By Jim Henry
Globe Sports Editor
Missouri Southern lost a basketball doubleheader Saturday afternoon at home against Nebraska-Kearney.
Earlier in the afternoon the Missouri Tigers lost by 31 points at Florida, and Kansas rallied to win at Texas.
Just when I’m thinking the day can’t get any worse, word comes out that Stan Musial dies.
Stan “the Man” Musial, the greatest St. Louis Cardinal of them all. And my favorite baseball player of all time.
It was in the early 1960s when my parents took me to St. Louis to see my first major league baseball game. Old Sportsman’s Park, and my first reaction walking into the stadium was I couldn’t believe how green the grass was.
The Cardinals beat the Milwaukee Braves 12-8 that night. If memory serves me correctly, the Cardinals scored eight runs in the eighth inning, and Musial made the first and last outs of the inning.
But that didn’t matter.
I saw Musial play a few more times before he retired after the 1963 season. My parents bought me a Stan Musial autobiography signed by him and co-author Bob Broeg — $4.95 hardback. (Yes, it was purchased several years ago.)
In May 1984, I spent a weekend in St. Louis as Parkwood High School played a baseball state tournament game in St. Charles on Saturday, and the Cardinals retired Kenny Boyer’s No. 14 on Sunday.
On the bus with the Parkwood team, I mentioned something about Stan Musial, and one of the players said, “Stan Musial, who is that?”
I can’t remember a time I was more shocked.
I also can’t remember hearing anyone say something bad about Stan Musial, other than broadcaster Harry Caray’s disappointment when Musial would make an out with runners in scoring position.
Musial’s life away from the diamond was solid. He and his wife Lil, who died last year, were married 72 years.
“Stan’s life embodies baseball’s unparalleled history and why this game is the national pastime. As remarkable as ‘Stan the Man’ was on the field, he was a true gentleman in life,” baseball commissioner Bud Selig said in a statement.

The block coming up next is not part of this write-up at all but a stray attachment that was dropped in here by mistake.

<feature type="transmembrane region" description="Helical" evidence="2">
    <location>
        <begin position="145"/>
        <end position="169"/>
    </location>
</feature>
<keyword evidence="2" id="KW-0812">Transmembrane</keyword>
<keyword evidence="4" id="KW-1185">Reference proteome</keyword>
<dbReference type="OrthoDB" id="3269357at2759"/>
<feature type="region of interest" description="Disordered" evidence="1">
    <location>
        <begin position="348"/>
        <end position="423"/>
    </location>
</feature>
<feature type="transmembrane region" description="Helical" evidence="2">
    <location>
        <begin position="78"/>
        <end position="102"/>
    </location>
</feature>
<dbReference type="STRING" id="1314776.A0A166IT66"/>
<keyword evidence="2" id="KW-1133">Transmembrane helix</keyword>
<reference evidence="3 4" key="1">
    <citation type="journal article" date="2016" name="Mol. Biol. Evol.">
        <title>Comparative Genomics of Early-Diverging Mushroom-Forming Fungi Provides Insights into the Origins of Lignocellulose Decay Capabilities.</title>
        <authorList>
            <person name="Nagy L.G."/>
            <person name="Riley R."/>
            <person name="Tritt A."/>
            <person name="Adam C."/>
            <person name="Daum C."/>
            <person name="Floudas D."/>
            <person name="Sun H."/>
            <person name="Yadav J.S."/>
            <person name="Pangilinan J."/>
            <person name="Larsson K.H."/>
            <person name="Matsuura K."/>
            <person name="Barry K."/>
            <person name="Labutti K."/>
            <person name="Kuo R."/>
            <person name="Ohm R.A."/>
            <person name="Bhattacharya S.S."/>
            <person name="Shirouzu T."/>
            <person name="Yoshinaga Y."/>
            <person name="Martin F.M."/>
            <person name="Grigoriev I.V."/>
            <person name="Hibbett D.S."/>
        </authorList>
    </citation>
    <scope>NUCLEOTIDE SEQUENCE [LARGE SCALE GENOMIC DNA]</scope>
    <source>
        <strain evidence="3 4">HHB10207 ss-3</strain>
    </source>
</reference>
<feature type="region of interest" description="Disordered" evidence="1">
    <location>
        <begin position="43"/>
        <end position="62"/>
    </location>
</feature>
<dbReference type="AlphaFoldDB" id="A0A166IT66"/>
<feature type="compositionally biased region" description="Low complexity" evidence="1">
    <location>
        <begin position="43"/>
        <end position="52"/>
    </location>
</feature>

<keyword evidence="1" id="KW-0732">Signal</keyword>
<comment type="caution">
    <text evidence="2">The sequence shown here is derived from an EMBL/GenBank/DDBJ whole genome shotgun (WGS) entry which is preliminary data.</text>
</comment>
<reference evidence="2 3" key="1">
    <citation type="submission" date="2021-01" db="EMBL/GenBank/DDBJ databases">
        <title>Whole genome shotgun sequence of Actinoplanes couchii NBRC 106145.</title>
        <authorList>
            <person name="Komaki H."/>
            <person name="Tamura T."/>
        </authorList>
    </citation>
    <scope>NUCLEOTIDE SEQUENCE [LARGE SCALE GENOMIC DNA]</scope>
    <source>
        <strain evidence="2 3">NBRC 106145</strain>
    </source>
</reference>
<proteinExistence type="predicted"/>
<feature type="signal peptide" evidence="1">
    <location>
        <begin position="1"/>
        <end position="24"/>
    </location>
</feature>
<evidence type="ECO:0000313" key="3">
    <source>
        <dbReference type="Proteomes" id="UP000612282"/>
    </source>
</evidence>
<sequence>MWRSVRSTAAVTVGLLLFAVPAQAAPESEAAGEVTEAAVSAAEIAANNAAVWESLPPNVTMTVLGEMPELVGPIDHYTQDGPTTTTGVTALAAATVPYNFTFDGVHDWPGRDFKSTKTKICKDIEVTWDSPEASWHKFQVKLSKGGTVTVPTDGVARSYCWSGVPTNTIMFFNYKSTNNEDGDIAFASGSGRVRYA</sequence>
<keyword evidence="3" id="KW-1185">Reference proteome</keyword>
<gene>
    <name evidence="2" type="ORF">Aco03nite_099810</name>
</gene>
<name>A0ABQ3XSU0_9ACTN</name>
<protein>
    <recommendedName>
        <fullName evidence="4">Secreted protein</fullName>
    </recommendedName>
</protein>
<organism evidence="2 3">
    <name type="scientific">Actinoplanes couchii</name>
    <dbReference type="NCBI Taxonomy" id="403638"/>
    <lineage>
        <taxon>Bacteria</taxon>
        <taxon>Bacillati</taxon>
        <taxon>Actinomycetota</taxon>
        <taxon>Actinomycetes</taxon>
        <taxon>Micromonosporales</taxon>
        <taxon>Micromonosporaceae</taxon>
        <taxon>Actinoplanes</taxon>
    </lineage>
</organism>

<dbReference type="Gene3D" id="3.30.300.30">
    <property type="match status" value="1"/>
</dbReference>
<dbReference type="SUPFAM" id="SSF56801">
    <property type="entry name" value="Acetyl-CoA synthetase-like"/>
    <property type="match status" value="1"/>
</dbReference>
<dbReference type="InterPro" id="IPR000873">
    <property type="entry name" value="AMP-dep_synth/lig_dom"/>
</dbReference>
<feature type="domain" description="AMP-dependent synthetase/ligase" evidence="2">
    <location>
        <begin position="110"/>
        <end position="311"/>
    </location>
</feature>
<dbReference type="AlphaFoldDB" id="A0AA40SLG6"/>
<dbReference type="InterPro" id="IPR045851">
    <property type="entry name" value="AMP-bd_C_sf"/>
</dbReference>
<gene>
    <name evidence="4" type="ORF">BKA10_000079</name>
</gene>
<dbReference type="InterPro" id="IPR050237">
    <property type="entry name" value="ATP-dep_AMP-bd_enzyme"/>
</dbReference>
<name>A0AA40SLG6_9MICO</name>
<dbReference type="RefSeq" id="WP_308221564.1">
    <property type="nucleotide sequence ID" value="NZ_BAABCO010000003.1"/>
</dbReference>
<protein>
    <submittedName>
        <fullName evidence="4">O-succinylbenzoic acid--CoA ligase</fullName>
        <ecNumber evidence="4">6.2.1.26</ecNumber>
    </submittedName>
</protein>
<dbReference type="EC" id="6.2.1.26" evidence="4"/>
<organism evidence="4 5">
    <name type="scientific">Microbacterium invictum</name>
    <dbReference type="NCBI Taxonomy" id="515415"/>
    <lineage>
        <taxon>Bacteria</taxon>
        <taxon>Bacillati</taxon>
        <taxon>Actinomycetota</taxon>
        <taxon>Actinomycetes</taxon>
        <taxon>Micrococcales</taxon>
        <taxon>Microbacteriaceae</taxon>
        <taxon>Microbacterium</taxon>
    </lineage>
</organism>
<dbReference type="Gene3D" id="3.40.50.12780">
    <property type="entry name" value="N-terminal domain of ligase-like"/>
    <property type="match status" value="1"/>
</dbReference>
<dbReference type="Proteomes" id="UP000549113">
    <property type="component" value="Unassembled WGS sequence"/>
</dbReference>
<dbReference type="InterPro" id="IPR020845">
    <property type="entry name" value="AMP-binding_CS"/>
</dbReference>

And perhaps in a final tribute from the city of St. Louis, the Blues beat Detroit 6-0 Saturday night in their National Hockey League season opener. Yes, six goals for No. 6 on the day he died. How cool is that?
WACKY WEEK IN MIAA
Both MIAA basketball races had unusual happenings last week.
On Wednesday night Lincoln won 65-60 at Northwest Missouri State. The Blue Tigers hit 14-of-14 free throws in the final 1:22 to help end a 12-game losing streak against the Bearcats.
And Truman State, in its farewell trip around the conference, won 64-56 at Washburn — the Bulldogs’ fourth victory in 30 games at Lee Arena.
Then on Saturday afternoon, the three women’s teams that have the highest national ranking all lost — No. 9 Washburn 52-43 at Northeastern State, No. 11 Central Missouri 73-64 at Truman State and No. 21 Fort Hays State 51-48 at No. 24 Pittsburg State.
In addition, Nebraska-Kearney’s teams — both sporting 1-6 MIAA records — came to Missouri Southern and swept the Lions by scores of 67-60 in overtime in the women’s game and 74-66 in the men’s contest.
“In the MIAA you have to be ready to play every night,” MSSU women’s coach Maryann Mitts said. “You have to play well every night, and I think we have a lot of kids who are looking for breathers or looking for something easy. Maybe they looked at the standings and thought we’d play less than our best and still win, and that’s the sign of an immature ball club.”
“We addressed those things,” Lions men’s coach Robert Corn said. “You look at the Wednesday night scores, and nobody in this room would have thought that Lincoln would go to Northwest or Truman would go into Washburn and win those games. You have to be ready to go each and every night or you’re going to get it handed to you. Obviously we weren’t ready to play (Saturday), and we got it handed to us.”
JIM HENRY is executive sports editor of The Joplin Globe.